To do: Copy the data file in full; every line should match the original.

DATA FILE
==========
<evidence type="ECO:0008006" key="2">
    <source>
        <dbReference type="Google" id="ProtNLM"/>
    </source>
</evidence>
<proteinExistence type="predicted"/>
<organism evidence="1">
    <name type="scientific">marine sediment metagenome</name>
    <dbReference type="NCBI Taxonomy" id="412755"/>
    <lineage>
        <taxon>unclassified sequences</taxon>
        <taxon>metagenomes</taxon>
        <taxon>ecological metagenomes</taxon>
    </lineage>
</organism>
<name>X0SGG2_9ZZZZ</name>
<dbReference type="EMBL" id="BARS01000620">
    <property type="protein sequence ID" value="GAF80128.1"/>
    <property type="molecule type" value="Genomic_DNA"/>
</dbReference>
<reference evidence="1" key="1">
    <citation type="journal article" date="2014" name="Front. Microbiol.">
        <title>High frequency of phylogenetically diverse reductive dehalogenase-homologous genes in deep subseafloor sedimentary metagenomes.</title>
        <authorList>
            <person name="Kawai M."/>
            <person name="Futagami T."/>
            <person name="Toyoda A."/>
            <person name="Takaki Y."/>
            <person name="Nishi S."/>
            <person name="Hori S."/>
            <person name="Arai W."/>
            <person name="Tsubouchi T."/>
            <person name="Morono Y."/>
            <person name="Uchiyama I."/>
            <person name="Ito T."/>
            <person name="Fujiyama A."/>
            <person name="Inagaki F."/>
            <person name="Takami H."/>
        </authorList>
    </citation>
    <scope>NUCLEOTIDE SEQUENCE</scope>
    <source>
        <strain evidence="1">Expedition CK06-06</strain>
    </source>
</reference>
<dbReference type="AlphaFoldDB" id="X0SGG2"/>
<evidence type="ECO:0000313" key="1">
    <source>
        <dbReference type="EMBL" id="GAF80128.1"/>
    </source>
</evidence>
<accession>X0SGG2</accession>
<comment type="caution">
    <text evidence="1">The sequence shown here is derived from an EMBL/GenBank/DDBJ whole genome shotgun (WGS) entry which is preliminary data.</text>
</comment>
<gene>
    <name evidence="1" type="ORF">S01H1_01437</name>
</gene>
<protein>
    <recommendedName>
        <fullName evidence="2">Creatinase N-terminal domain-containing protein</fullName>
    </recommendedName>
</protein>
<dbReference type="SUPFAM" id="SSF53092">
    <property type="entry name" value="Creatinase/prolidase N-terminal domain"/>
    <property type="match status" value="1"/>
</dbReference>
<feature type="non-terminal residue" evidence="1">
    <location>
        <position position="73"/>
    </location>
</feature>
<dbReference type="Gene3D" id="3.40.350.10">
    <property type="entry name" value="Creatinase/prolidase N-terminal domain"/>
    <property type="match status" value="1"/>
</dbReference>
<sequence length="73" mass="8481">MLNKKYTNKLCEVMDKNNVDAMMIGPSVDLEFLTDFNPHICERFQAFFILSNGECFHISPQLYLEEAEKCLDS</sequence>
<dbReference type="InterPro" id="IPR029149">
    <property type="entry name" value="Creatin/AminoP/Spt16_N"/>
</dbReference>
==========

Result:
<evidence type="ECO:0008006" key="2">
    <source>
        <dbReference type="Google" id="ProtNLM"/>
    </source>
</evidence>
<proteinExistence type="predicted"/>
<organism evidence="1">
    <name type="scientific">marine sediment metagenome</name>
    <dbReference type="NCBI Taxonomy" id="412755"/>
    <lineage>
        <taxon>unclassified sequences</taxon>
        <taxon>metagenomes</taxon>
        <taxon>ecological metagenomes</taxon>
    </lineage>
</organism>
<name>X0SGG2_9ZZZZ</name>
<dbReference type="EMBL" id="BARS01000620">
    <property type="protein sequence ID" value="GAF80128.1"/>
    <property type="molecule type" value="Genomic_DNA"/>
</dbReference>
<reference evidence="1" key="1">
    <citation type="journal article" date="2014" name="Front. Microbiol.">
        <title>High frequency of phylogenetically diverse reductive dehalogenase-homologous genes in deep subseafloor sedimentary metagenomes.</title>
        <authorList>
            <person name="Kawai M."/>
            <person name="Futagami T."/>
            <person name="Toyoda A."/>
            <person name="Takaki Y."/>
            <person name="Nishi S."/>
            <person name="Hori S."/>
            <person name="Arai W."/>
            <person name="Tsubouchi T."/>
            <person name="Morono Y."/>
            <person name="Uchiyama I."/>
            <person name="Ito T."/>
            <person name="Fujiyama A."/>
            <person name="Inagaki F."/>
            <person name="Takami H."/>
        </authorList>
    </citation>
    <scope>NUCLEOTIDE SEQUENCE</scope>
    <source>
        <strain evidence="1">Expedition CK06-06</strain>
    </source>
</reference>
<dbReference type="AlphaFoldDB" id="X0SGG2"/>
<evidence type="ECO:0000313" key="1">
    <source>
        <dbReference type="EMBL" id="GAF80128.1"/>
    </source>
</evidence>
<accession>X0SGG2</accession>
<comment type="caution">
    <text evidence="1">The sequence shown here is derived from an EMBL/GenBank/DDBJ whole genome shotgun (WGS) entry which is preliminary data.</text>
</comment>
<gene>
    <name evidence="1" type="ORF">S01H1_01437</name>
</gene>
<protein>
    <recommendedName>
        <fullName evidence="2">Creatinase N-terminal domain-containing protein</fullName>
    </recommendedName>
</protein>
<dbReference type="SUPFAM" id="SSF53092">
    <property type="entry name" value="Creatinase/prolidase N-terminal domain"/>
    <property type="match status" value="1"/>
</dbReference>
<feature type="non-terminal residue" evidence="1">
    <location>
        <position position="73"/>
    </location>
</feature>
<dbReference type="Gene3D" id="3.40.350.10">
    <property type="entry name" value="Creatinase/prolidase N-terminal domain"/>
    <property type="match status" value="1"/>
</dbReference>
<sequence length="73" mass="8481">MLNKKYTNKLCEVMDKNNVDAMMIGPSVDLEFLTDFNPHICERFQAFFILSNGECFHISPQLYLEEAEKCLDS</sequence>
<dbReference type="InterPro" id="IPR029149">
    <property type="entry name" value="Creatin/AminoP/Spt16_N"/>
</dbReference>